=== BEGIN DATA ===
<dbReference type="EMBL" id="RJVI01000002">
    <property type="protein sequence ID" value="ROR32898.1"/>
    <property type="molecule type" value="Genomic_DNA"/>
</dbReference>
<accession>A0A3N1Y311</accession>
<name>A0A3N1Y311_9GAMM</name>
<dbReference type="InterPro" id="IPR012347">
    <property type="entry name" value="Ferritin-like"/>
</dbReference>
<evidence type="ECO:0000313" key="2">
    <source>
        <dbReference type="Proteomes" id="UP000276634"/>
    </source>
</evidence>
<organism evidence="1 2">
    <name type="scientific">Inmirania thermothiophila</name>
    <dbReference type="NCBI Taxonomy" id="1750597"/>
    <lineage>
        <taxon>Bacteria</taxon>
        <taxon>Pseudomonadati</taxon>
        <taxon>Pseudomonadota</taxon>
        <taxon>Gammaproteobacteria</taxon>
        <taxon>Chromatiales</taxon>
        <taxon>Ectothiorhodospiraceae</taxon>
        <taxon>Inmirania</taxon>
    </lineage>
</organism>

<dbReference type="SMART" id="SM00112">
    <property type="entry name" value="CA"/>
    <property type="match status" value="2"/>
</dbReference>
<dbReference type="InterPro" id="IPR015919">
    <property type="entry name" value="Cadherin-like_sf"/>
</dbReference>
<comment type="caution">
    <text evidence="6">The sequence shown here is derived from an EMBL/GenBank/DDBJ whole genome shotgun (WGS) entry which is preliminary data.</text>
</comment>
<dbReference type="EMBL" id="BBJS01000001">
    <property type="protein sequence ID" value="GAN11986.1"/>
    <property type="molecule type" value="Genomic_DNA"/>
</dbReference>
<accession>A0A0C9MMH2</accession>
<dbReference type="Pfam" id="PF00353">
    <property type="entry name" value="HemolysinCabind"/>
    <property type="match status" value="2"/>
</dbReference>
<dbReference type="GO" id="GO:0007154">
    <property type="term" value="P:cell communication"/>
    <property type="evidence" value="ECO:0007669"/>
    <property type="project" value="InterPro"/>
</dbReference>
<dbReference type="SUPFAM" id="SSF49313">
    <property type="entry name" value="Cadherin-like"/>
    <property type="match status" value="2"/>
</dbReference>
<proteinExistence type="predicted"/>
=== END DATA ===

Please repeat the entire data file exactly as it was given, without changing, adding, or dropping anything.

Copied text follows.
<dbReference type="EMBL" id="RJVI01000002">
    <property type="protein sequence ID" value="ROR32898.1"/>
    <property type="molecule type" value="Genomic_DNA"/>
</dbReference>
<accession>A0A3N1Y311</accession>
<name>A0A3N1Y311_9GAMM</name>
<dbReference type="InterPro" id="IPR012347">
    <property type="entry name" value="Ferritin-like"/>
</dbReference>
<evidence type="ECO:0000313" key="2">
    <source>
        <dbReference type="Proteomes" id="UP000276634"/>
    </source>
</evidence>
<organism evidence="1 2">
    <name type="scientific">Inmirania thermothiophila</name>
    <dbReference type="NCBI Taxonomy" id="1750597"/>
    <lineage>
        <taxon>Bacteria</taxon>
        <taxon>Pseudomonadati</taxon>
        <taxon>Pseudomonadota</taxon>
        <taxon>Gammaproteobacteria</taxon>
        <taxon>Chromatiales</taxon>
        <taxon>Ectothiorhodospiraceae</taxon>
        <taxon>Inmirania</taxon>
    </lineage>
</organism>

<dbReference type="SMART" id="SM00112">
    <property type="entry name" value="CA"/>
    <property type="match status" value="2"/>
</dbReference>
<dbReference type="InterPro" id="IPR015919">
    <property type="entry name" value="Cadherin-like_sf"/>
</dbReference>
<comment type="caution">
    <text evidence="6">The sequence shown here is derived from an EMBL/GenBank/DDBJ whole genome shotgun (WGS) entry which is preliminary data.</text>
</comment>
<dbReference type="EMBL" id="BBJS01000001">
    <property type="protein sequence ID" value="GAN11986.1"/>
    <property type="molecule type" value="Genomic_DNA"/>
</dbReference>
<accession>A0A0C9MMH2</accession>
<dbReference type="Pfam" id="PF00353">
    <property type="entry name" value="HemolysinCabind"/>
    <property type="match status" value="2"/>
</dbReference>
<dbReference type="GO" id="GO:0007154">
    <property type="term" value="P:cell communication"/>
    <property type="evidence" value="ECO:0007669"/>
    <property type="project" value="InterPro"/>
</dbReference>
<dbReference type="SUPFAM" id="SSF49313">
    <property type="entry name" value="Cadherin-like"/>
    <property type="match status" value="2"/>
</dbReference>
<proteinExistence type="predicted"/>